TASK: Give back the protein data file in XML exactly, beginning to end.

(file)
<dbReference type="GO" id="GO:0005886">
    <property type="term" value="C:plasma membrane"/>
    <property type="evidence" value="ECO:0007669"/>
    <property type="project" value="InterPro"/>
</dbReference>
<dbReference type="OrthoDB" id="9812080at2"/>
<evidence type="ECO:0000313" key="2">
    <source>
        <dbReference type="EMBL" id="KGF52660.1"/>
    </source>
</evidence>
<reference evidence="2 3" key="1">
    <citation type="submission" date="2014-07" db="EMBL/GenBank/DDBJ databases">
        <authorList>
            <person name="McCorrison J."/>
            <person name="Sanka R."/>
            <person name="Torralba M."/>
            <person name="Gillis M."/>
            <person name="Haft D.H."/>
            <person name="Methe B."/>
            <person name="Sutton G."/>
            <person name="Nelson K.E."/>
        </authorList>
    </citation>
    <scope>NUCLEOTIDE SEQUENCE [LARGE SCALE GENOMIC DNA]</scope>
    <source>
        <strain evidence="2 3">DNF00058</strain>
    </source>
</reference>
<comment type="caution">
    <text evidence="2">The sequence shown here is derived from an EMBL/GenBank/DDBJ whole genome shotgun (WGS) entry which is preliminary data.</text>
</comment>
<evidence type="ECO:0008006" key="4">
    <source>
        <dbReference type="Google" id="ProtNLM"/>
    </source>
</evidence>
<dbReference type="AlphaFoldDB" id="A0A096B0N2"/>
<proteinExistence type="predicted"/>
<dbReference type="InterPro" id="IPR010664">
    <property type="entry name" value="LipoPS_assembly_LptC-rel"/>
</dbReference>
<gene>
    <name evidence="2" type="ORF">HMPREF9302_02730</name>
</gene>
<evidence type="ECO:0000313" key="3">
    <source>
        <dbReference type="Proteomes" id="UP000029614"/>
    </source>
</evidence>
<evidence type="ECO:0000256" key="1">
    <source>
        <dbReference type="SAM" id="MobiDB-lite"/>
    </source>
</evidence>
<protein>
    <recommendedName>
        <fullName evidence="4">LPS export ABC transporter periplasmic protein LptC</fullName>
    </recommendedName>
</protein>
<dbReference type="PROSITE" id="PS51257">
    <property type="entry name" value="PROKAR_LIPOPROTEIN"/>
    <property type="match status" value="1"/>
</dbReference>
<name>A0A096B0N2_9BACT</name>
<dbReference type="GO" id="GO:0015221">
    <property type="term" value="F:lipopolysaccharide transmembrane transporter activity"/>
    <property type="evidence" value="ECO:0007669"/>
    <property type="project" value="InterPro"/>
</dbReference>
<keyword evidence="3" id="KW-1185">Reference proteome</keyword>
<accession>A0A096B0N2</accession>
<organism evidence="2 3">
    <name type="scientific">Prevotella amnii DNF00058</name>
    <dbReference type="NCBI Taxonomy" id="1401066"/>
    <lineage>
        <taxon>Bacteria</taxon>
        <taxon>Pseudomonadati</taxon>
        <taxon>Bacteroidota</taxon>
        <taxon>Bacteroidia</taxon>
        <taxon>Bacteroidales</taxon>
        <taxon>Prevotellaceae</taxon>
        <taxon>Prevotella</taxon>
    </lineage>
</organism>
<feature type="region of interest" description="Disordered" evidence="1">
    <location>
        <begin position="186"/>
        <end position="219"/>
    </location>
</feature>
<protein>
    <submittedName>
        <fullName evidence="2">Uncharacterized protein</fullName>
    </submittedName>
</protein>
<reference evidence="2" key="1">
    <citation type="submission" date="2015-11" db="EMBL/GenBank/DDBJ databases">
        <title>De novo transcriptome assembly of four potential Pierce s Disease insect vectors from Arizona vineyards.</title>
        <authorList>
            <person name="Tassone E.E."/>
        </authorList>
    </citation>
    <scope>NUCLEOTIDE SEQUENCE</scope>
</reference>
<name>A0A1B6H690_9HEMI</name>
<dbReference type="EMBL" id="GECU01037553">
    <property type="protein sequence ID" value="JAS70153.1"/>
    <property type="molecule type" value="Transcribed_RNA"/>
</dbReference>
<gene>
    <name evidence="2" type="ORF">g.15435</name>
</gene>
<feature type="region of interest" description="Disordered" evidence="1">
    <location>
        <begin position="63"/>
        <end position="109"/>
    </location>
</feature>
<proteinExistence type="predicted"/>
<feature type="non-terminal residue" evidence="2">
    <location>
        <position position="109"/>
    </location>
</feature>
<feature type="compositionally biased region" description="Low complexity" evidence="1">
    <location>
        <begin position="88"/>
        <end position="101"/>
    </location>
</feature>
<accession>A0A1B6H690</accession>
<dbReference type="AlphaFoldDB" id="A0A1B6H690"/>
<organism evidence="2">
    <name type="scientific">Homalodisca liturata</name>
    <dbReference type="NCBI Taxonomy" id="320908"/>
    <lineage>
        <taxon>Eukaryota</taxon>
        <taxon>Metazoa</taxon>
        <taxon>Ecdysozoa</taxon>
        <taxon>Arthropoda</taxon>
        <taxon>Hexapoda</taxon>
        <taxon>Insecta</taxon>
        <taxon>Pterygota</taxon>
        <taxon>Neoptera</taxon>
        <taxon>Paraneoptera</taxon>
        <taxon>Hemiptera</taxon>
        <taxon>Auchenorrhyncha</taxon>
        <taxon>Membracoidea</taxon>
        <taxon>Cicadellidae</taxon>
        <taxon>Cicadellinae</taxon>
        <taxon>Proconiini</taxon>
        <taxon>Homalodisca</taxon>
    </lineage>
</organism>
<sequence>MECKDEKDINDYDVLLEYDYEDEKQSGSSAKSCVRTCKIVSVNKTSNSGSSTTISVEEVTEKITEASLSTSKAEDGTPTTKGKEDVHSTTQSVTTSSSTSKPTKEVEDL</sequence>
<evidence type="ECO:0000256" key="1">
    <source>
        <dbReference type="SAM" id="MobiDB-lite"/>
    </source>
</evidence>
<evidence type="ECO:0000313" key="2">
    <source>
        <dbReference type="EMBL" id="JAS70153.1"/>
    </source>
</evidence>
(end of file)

<dbReference type="GO" id="GO:0005886">
    <property type="term" value="C:plasma membrane"/>
    <property type="evidence" value="ECO:0007669"/>
    <property type="project" value="InterPro"/>
</dbReference>
<dbReference type="OrthoDB" id="9812080at2"/>
<evidence type="ECO:0000313" key="2">
    <source>
        <dbReference type="EMBL" id="KGF52660.1"/>
    </source>
</evidence>
<reference evidence="2 3" key="1">
    <citation type="submission" date="2014-07" db="EMBL/GenBank/DDBJ databases">
        <authorList>
            <person name="McCorrison J."/>
            <person name="Sanka R."/>
            <person name="Torralba M."/>
            <person name="Gillis M."/>
            <person name="Haft D.H."/>
            <person name="Methe B."/>
            <person name="Sutton G."/>
            <person name="Nelson K.E."/>
        </authorList>
    </citation>
    <scope>NUCLEOTIDE SEQUENCE [LARGE SCALE GENOMIC DNA]</scope>
    <source>
        <strain evidence="2 3">DNF00058</strain>
    </source>
</reference>
<comment type="caution">
    <text evidence="2">The sequence shown here is derived from an EMBL/GenBank/DDBJ whole genome shotgun (WGS) entry which is preliminary data.</text>
</comment>
<evidence type="ECO:0008006" key="4">
    <source>
        <dbReference type="Google" id="ProtNLM"/>
    </source>
</evidence>
<dbReference type="AlphaFoldDB" id="A0A096B0N2"/>
<proteinExistence type="predicted"/>
<dbReference type="InterPro" id="IPR010664">
    <property type="entry name" value="LipoPS_assembly_LptC-rel"/>
</dbReference>
<gene>
    <name evidence="2" type="ORF">HMPREF9302_02730</name>
</gene>
<evidence type="ECO:0000313" key="3">
    <source>
        <dbReference type="Proteomes" id="UP000029614"/>
    </source>
</evidence>
<evidence type="ECO:0000256" key="1">
    <source>
        <dbReference type="SAM" id="MobiDB-lite"/>
    </source>
</evidence>
<protein>
    <recommendedName>
        <fullName evidence="4">LPS export ABC transporter periplasmic protein LptC</fullName>
    </recommendedName>
</protein>
<dbReference type="PROSITE" id="PS51257">
    <property type="entry name" value="PROKAR_LIPOPROTEIN"/>
    <property type="match status" value="1"/>
</dbReference>
<name>A0A096B0N2_9BACT</name>
<dbReference type="GO" id="GO:0015221">
    <property type="term" value="F:lipopolysaccharide transmembrane transporter activity"/>
    <property type="evidence" value="ECO:0007669"/>
    <property type="project" value="InterPro"/>
</dbReference>
<keyword evidence="3" id="KW-1185">Reference proteome</keyword>
<accession>A0A096B0N2</accession>
<organism evidence="2 3">
    <name type="scientific">Prevotella amnii DNF00058</name>
    <dbReference type="NCBI Taxonomy" id="1401066"/>
    <lineage>
        <taxon>Bacteria</taxon>
        <taxon>Pseudomonadati</taxon>
        <taxon>Bacteroidota</taxon>
        <taxon>Bacteroidia</taxon>
        <taxon>Bacteroidales</taxon>
        <taxon>Prevotellaceae</taxon>
        <taxon>Prevotella</taxon>
    </lineage>
</organism>
<feature type="region of interest" description="Disordered" evidence="1">
    <location>
        <begin position="186"/>
        <end position="219"/>
    </location>
</feature>
<protein>
    <submittedName>
        <fullName evidence="2">Uncharacterized protein</fullName>
    </submittedName>
</protein>
<reference evidence="2" key="1">
    <citation type="submission" date="2015-11" db="EMBL/GenBank/DDBJ databases">
        <title>De novo transcriptome assembly of four potential Pierce s Disease insect vectors from Arizona vineyards.</title>
        <authorList>
            <person name="Tassone E.E."/>
        </authorList>
    </citation>
    <scope>NUCLEOTIDE SEQUENCE</scope>
</reference>
<name>A0A1B6H690_9HEMI</name>
<dbReference type="EMBL" id="GECU01037553">
    <property type="protein sequence ID" value="JAS70153.1"/>
    <property type="molecule type" value="Transcribed_RNA"/>
</dbReference>
<gene>
    <name evidence="2" type="ORF">g.15435</name>
</gene>
<feature type="region of interest" description="Disordered" evidence="1">
    <location>
        <begin position="63"/>
        <end position="109"/>
    </location>
</feature>
<proteinExistence type="predicted"/>
<feature type="non-terminal residue" evidence="2">
    <location>
        <position position="109"/>
    </location>
</feature>
<feature type="compositionally biased region" description="Low complexity" evidence="1">
    <location>
        <begin position="88"/>
        <end position="101"/>
    </location>
</feature>
<accession>A0A1B6H690</accession>
<dbReference type="AlphaFoldDB" id="A0A1B6H690"/>
<organism evidence="2">
    <name type="scientific">Homalodisca liturata</name>
    <dbReference type="NCBI Taxonomy" id="320908"/>
    <lineage>
        <taxon>Eukaryota</taxon>
        <taxon>Metazoa</taxon>
        <taxon>Ecdysozoa</taxon>
        <taxon>Arthropoda</taxon>
        <taxon>Hexapoda</taxon>
        <taxon>Insecta</taxon>
        <taxon>Pterygota</taxon>
        <taxon>Neoptera</taxon>
        <taxon>Paraneoptera</taxon>
        <taxon>Hemiptera</taxon>
        <taxon>Auchenorrhyncha</taxon>
        <taxon>Membracoidea</taxon>
        <taxon>Cicadellidae</taxon>
        <taxon>Cicadellinae</taxon>
        <taxon>Proconiini</taxon>
        <taxon>Homalodisca</taxon>
    </lineage>
</organism>
<sequence>MECKDEKDINDYDVLLEYDYEDEKQSGSSAKSCVRTCKIVSVNKTSNSGSSTTISVEEVTEKITEASLSTSKAEDGTPTTKGKEDVHSTTQSVTTSSSTSKPTKEVEDL</sequence>
<evidence type="ECO:0000256" key="1">
    <source>
        <dbReference type="SAM" id="MobiDB-lite"/>
    </source>
</evidence>
<evidence type="ECO:0000313" key="2">
    <source>
        <dbReference type="EMBL" id="JAS70153.1"/>
    </source>
</evidence>